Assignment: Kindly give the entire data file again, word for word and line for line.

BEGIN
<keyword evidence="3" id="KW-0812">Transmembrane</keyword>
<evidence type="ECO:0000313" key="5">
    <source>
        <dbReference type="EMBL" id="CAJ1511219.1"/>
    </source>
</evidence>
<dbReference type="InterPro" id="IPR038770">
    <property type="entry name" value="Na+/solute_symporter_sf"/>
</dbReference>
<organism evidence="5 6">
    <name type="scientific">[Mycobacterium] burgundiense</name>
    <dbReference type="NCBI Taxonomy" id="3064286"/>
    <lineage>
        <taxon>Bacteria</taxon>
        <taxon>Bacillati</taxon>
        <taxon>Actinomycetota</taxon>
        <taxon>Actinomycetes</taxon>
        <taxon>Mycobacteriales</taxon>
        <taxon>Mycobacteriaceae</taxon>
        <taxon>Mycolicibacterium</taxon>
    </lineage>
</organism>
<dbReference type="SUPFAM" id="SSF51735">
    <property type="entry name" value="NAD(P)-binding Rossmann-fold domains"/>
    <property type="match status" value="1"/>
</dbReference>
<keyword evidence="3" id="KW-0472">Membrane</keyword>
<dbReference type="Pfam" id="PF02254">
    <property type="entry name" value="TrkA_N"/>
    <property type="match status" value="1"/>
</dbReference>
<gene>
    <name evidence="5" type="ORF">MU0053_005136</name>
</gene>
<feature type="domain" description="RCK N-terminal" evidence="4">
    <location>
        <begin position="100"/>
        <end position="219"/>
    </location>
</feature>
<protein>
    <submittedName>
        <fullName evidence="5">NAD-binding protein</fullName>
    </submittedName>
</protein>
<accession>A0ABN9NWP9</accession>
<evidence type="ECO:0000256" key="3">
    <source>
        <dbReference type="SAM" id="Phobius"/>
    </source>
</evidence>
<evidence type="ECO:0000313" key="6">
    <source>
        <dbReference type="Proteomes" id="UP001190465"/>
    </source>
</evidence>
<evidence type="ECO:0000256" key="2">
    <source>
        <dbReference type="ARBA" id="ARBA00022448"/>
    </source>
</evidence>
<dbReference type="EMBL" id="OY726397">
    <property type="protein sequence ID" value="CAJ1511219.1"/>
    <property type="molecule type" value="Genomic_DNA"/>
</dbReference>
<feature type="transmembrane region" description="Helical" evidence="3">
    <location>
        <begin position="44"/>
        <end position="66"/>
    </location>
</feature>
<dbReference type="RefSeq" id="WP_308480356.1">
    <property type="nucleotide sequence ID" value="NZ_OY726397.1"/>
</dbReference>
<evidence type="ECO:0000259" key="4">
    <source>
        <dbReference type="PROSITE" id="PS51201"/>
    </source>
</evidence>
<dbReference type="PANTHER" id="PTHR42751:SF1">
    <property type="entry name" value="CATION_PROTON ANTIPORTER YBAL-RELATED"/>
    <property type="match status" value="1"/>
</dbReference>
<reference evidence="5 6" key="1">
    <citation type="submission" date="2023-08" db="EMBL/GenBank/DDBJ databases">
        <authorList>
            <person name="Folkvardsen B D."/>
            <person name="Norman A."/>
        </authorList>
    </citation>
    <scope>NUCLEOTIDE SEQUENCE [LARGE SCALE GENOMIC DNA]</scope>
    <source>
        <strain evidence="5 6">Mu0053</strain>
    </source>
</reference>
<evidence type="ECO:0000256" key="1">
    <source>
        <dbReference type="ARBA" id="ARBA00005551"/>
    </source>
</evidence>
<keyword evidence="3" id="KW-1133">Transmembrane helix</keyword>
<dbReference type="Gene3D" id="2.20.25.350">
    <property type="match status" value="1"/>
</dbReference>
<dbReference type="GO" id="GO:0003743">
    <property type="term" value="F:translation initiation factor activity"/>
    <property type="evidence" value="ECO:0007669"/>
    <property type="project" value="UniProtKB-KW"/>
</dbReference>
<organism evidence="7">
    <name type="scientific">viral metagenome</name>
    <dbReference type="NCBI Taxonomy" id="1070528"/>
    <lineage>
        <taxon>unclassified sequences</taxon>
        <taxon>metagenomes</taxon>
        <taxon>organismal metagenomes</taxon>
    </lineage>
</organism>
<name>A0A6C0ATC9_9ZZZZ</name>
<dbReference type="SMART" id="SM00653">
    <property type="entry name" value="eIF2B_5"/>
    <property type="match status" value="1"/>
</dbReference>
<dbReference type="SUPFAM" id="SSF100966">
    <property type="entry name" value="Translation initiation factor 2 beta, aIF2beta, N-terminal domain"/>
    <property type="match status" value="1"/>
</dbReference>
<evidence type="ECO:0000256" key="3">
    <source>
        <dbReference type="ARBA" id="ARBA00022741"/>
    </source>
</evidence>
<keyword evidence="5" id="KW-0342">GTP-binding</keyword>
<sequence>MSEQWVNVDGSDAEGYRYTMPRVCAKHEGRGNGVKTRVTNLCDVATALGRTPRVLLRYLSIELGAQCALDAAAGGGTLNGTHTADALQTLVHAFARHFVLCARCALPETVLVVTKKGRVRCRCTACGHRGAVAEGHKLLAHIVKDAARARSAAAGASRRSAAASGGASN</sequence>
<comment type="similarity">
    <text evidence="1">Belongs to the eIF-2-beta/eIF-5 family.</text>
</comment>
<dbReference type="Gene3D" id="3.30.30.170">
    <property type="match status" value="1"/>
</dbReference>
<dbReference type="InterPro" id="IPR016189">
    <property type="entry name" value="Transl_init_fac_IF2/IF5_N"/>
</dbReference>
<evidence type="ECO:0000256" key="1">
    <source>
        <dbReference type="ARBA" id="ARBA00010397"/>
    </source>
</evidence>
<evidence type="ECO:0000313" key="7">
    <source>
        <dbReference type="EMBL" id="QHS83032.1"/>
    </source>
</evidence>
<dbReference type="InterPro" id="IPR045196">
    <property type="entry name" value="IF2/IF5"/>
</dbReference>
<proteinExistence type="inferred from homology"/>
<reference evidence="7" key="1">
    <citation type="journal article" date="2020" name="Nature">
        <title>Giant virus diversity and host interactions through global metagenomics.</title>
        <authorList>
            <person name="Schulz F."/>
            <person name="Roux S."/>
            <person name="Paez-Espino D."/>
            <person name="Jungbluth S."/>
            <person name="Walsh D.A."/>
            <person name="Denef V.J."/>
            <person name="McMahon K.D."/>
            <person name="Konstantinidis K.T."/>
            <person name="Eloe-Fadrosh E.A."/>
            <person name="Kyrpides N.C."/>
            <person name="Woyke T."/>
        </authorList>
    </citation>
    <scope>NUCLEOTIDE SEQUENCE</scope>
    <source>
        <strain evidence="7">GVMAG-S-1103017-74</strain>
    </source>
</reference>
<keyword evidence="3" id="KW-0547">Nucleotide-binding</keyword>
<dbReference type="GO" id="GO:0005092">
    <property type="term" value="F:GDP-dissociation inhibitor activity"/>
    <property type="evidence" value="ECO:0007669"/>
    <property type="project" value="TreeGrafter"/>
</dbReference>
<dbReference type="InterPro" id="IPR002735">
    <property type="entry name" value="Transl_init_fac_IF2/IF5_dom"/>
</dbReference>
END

<keyword evidence="3" id="KW-0812">Transmembrane</keyword>
<evidence type="ECO:0000313" key="5">
    <source>
        <dbReference type="EMBL" id="CAJ1511219.1"/>
    </source>
</evidence>
<dbReference type="InterPro" id="IPR038770">
    <property type="entry name" value="Na+/solute_symporter_sf"/>
</dbReference>
<organism evidence="5 6">
    <name type="scientific">[Mycobacterium] burgundiense</name>
    <dbReference type="NCBI Taxonomy" id="3064286"/>
    <lineage>
        <taxon>Bacteria</taxon>
        <taxon>Bacillati</taxon>
        <taxon>Actinomycetota</taxon>
        <taxon>Actinomycetes</taxon>
        <taxon>Mycobacteriales</taxon>
        <taxon>Mycobacteriaceae</taxon>
        <taxon>Mycolicibacterium</taxon>
    </lineage>
</organism>
<dbReference type="SUPFAM" id="SSF51735">
    <property type="entry name" value="NAD(P)-binding Rossmann-fold domains"/>
    <property type="match status" value="1"/>
</dbReference>
<keyword evidence="3" id="KW-0472">Membrane</keyword>
<dbReference type="Pfam" id="PF02254">
    <property type="entry name" value="TrkA_N"/>
    <property type="match status" value="1"/>
</dbReference>
<gene>
    <name evidence="5" type="ORF">MU0053_005136</name>
</gene>
<feature type="domain" description="RCK N-terminal" evidence="4">
    <location>
        <begin position="100"/>
        <end position="219"/>
    </location>
</feature>
<protein>
    <submittedName>
        <fullName evidence="5">NAD-binding protein</fullName>
    </submittedName>
</protein>
<accession>A0ABN9NWP9</accession>
<evidence type="ECO:0000256" key="3">
    <source>
        <dbReference type="SAM" id="Phobius"/>
    </source>
</evidence>
<evidence type="ECO:0000313" key="6">
    <source>
        <dbReference type="Proteomes" id="UP001190465"/>
    </source>
</evidence>
<evidence type="ECO:0000256" key="2">
    <source>
        <dbReference type="ARBA" id="ARBA00022448"/>
    </source>
</evidence>
<dbReference type="EMBL" id="OY726397">
    <property type="protein sequence ID" value="CAJ1511219.1"/>
    <property type="molecule type" value="Genomic_DNA"/>
</dbReference>
<feature type="transmembrane region" description="Helical" evidence="3">
    <location>
        <begin position="44"/>
        <end position="66"/>
    </location>
</feature>
<dbReference type="RefSeq" id="WP_308480356.1">
    <property type="nucleotide sequence ID" value="NZ_OY726397.1"/>
</dbReference>
<evidence type="ECO:0000259" key="4">
    <source>
        <dbReference type="PROSITE" id="PS51201"/>
    </source>
</evidence>
<dbReference type="PANTHER" id="PTHR42751:SF1">
    <property type="entry name" value="CATION_PROTON ANTIPORTER YBAL-RELATED"/>
    <property type="match status" value="1"/>
</dbReference>
<reference evidence="5 6" key="1">
    <citation type="submission" date="2023-08" db="EMBL/GenBank/DDBJ databases">
        <authorList>
            <person name="Folkvardsen B D."/>
            <person name="Norman A."/>
        </authorList>
    </citation>
    <scope>NUCLEOTIDE SEQUENCE [LARGE SCALE GENOMIC DNA]</scope>
    <source>
        <strain evidence="5 6">Mu0053</strain>
    </source>
</reference>
<evidence type="ECO:0000256" key="1">
    <source>
        <dbReference type="ARBA" id="ARBA00005551"/>
    </source>
</evidence>
<keyword evidence="3" id="KW-1133">Transmembrane helix</keyword>
<dbReference type="Gene3D" id="2.20.25.350">
    <property type="match status" value="1"/>
</dbReference>
<dbReference type="GO" id="GO:0003743">
    <property type="term" value="F:translation initiation factor activity"/>
    <property type="evidence" value="ECO:0007669"/>
    <property type="project" value="UniProtKB-KW"/>
</dbReference>
<organism evidence="7">
    <name type="scientific">viral metagenome</name>
    <dbReference type="NCBI Taxonomy" id="1070528"/>
    <lineage>
        <taxon>unclassified sequences</taxon>
        <taxon>metagenomes</taxon>
        <taxon>organismal metagenomes</taxon>
    </lineage>
</organism>
<name>A0A6C0ATC9_9ZZZZ</name>
<dbReference type="SMART" id="SM00653">
    <property type="entry name" value="eIF2B_5"/>
    <property type="match status" value="1"/>
</dbReference>
<dbReference type="SUPFAM" id="SSF100966">
    <property type="entry name" value="Translation initiation factor 2 beta, aIF2beta, N-terminal domain"/>
    <property type="match status" value="1"/>
</dbReference>
<evidence type="ECO:0000256" key="3">
    <source>
        <dbReference type="ARBA" id="ARBA00022741"/>
    </source>
</evidence>
<keyword evidence="5" id="KW-0342">GTP-binding</keyword>
<sequence>MSEQWVNVDGSDAEGYRYTMPRVCAKHEGRGNGVKTRVTNLCDVATALGRTPRVLLRYLSIELGAQCALDAAAGGGTLNGTHTADALQTLVHAFARHFVLCARCALPETVLVVTKKGRVRCRCTACGHRGAVAEGHKLLAHIVKDAARARSAAAGASRRSAAASGGASN</sequence>
<comment type="similarity">
    <text evidence="1">Belongs to the eIF-2-beta/eIF-5 family.</text>
</comment>
<dbReference type="Gene3D" id="3.30.30.170">
    <property type="match status" value="1"/>
</dbReference>
<dbReference type="InterPro" id="IPR016189">
    <property type="entry name" value="Transl_init_fac_IF2/IF5_N"/>
</dbReference>
<evidence type="ECO:0000256" key="1">
    <source>
        <dbReference type="ARBA" id="ARBA00010397"/>
    </source>
</evidence>
<evidence type="ECO:0000313" key="7">
    <source>
        <dbReference type="EMBL" id="QHS83032.1"/>
    </source>
</evidence>
<dbReference type="InterPro" id="IPR045196">
    <property type="entry name" value="IF2/IF5"/>
</dbReference>
<proteinExistence type="inferred from homology"/>
<reference evidence="7" key="1">
    <citation type="journal article" date="2020" name="Nature">
        <title>Giant virus diversity and host interactions through global metagenomics.</title>
        <authorList>
            <person name="Schulz F."/>
            <person name="Roux S."/>
            <person name="Paez-Espino D."/>
            <person name="Jungbluth S."/>
            <person name="Walsh D.A."/>
            <person name="Denef V.J."/>
            <person name="McMahon K.D."/>
            <person name="Konstantinidis K.T."/>
            <person name="Eloe-Fadrosh E.A."/>
            <person name="Kyrpides N.C."/>
            <person name="Woyke T."/>
        </authorList>
    </citation>
    <scope>NUCLEOTIDE SEQUENCE</scope>
    <source>
        <strain evidence="7">GVMAG-S-1103017-74</strain>
    </source>
</reference>
<keyword evidence="3" id="KW-0547">Nucleotide-binding</keyword>
<dbReference type="GO" id="GO:0005092">
    <property type="term" value="F:GDP-dissociation inhibitor activity"/>
    <property type="evidence" value="ECO:0007669"/>
    <property type="project" value="TreeGrafter"/>
</dbReference>
<dbReference type="InterPro" id="IPR002735">
    <property type="entry name" value="Transl_init_fac_IF2/IF5_dom"/>
</dbReference>